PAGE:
First off all offset occurs on proportional control systems, it is the difference between setpoint and measurement.
To know about the offset we have to know about parameter in a process. There are basically three parameters in process control: Process variable, Manipulated variable and Setpoint
The process variable is a parameter which describes the current position of the process, the Manipulated variable is a parameter used to control the process and Setpoint is the target value at which a controller attempts to maintain the process variable.
A response graph of a proportional control system includes all three parameters.
For every controller it’s ultimate aim is to get the process variable to the setpoint value. For a Proportional control system, it is impossible to return the measurement exactly to its setpoint. since proportional output only adjusts in response to a change in the error, not to the error’s duration. This steady gap/error between SP and PV is called offset in process control.
For example, consider that the outlet temperature of a furnace is regulated by a proportional-only controller and the temperature is at the setpoint. If the furnace feed rate increases, it will need more gas. This disturbance is a change in the load on the furnace. To get more oil, it is necessary to open the gas valve further.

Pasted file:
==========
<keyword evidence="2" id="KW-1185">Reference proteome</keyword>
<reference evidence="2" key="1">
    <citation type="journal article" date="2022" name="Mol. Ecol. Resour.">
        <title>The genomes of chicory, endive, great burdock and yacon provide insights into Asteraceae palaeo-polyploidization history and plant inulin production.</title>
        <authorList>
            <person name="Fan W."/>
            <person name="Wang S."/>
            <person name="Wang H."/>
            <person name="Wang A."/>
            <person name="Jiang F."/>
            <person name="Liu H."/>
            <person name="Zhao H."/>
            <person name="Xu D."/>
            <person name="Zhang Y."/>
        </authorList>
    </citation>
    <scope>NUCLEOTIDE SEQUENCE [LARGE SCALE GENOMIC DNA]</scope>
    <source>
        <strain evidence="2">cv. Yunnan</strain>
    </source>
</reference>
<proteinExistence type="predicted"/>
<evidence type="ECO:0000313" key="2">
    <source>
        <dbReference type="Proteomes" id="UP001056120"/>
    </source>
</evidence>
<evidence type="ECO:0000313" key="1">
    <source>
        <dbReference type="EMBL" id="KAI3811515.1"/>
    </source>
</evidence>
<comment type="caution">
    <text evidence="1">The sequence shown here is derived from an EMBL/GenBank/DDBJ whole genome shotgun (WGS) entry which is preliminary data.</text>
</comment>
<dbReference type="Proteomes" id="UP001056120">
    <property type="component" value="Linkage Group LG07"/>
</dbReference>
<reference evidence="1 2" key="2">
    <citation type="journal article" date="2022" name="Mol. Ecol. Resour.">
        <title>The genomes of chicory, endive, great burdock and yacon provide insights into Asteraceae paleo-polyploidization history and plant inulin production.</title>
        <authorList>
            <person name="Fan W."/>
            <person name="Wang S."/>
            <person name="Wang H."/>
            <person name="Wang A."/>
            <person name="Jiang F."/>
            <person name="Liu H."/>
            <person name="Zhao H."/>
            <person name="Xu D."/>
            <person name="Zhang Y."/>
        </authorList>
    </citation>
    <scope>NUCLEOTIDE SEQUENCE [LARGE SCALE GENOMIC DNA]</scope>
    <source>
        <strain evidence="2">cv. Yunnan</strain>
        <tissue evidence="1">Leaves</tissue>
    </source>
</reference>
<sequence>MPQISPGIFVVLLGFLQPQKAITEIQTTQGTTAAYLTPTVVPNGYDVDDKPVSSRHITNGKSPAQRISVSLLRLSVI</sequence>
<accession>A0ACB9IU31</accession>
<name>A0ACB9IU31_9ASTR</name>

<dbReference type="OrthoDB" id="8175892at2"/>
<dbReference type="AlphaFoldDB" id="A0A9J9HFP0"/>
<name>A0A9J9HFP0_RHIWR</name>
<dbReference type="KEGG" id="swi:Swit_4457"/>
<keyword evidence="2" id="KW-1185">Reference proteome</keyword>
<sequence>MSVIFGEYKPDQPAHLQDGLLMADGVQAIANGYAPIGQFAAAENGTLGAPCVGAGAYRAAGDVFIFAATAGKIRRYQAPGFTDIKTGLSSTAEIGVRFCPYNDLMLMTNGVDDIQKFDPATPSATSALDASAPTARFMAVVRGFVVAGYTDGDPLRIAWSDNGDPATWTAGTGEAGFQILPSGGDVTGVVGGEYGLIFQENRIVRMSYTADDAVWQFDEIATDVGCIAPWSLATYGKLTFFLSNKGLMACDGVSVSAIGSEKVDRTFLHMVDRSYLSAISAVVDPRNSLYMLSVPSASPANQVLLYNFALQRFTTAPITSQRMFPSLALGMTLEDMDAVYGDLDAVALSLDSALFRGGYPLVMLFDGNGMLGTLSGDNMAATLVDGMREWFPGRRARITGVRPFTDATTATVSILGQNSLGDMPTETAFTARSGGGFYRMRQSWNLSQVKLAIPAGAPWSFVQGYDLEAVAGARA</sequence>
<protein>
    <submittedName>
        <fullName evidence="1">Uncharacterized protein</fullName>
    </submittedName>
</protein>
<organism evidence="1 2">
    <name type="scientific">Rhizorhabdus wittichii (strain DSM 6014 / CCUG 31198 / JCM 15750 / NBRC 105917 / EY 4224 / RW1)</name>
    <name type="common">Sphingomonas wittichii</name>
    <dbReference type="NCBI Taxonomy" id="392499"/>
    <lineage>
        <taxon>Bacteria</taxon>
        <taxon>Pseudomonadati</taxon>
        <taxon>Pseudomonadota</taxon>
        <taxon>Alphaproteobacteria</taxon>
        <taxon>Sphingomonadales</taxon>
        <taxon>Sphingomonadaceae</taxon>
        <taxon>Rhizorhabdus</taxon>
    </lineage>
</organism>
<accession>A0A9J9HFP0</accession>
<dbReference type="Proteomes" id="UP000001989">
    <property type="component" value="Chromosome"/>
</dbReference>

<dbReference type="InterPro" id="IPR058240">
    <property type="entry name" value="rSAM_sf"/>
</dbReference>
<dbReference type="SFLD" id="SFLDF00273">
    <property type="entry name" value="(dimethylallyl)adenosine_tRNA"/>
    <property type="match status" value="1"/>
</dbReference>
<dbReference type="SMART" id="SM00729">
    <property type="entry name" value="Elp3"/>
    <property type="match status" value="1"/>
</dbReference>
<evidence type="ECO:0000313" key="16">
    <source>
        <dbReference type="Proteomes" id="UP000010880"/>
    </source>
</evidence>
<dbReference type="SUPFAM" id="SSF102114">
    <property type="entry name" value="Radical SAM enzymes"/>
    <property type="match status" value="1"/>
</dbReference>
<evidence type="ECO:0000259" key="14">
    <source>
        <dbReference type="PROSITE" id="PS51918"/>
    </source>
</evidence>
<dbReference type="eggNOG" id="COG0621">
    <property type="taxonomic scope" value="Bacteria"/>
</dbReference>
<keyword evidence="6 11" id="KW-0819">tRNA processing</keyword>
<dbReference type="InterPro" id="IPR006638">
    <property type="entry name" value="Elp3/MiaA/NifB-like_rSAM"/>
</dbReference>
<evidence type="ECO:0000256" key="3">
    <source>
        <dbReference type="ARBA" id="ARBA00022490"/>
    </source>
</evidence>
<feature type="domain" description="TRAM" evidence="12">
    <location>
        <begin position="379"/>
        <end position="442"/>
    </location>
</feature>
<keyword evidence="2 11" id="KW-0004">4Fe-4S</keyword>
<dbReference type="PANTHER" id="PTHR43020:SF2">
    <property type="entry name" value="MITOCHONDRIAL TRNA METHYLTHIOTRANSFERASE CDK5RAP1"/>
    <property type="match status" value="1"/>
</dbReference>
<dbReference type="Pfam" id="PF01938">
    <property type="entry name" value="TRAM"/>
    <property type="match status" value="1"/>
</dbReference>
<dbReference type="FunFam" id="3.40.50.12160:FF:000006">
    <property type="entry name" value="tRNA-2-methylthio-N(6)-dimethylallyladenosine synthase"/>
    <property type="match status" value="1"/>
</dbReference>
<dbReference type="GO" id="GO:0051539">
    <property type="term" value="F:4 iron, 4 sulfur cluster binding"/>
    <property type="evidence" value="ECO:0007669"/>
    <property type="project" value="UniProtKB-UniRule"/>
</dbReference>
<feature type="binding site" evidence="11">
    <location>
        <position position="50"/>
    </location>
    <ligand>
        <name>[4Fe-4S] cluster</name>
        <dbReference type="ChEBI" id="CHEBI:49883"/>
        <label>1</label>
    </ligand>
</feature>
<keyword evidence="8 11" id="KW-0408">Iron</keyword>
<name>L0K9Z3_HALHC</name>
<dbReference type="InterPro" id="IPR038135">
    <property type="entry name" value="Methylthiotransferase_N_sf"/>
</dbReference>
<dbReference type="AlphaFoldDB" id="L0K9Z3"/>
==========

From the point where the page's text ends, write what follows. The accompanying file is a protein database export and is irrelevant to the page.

The only reason the valve can be at a cost other than its point of departure is to have a malfunction. The proportional regulator alone is therefore unable to restore the outlet temperature to its setpoint
The offset is determined by the controller’s proportional band value and the change in valve position that happens when a disturbance occurs:
ΔE = PB (ΔO)/100
where: ΔE = Error shift
PB = Proportional band
ΔO = Valve position change
Setpoint shifts, which are called setpoint load shifts, may also occur in control systems. Integrating and non-integrating processes under proportional control respond differently to these changes in the load setpoint.
The proportional-only controller is the most easily operated continuous controller. It delivers quick response and is relatively stable. If it is possible to accept offset (loose control), it is reasonable to use only proportional control.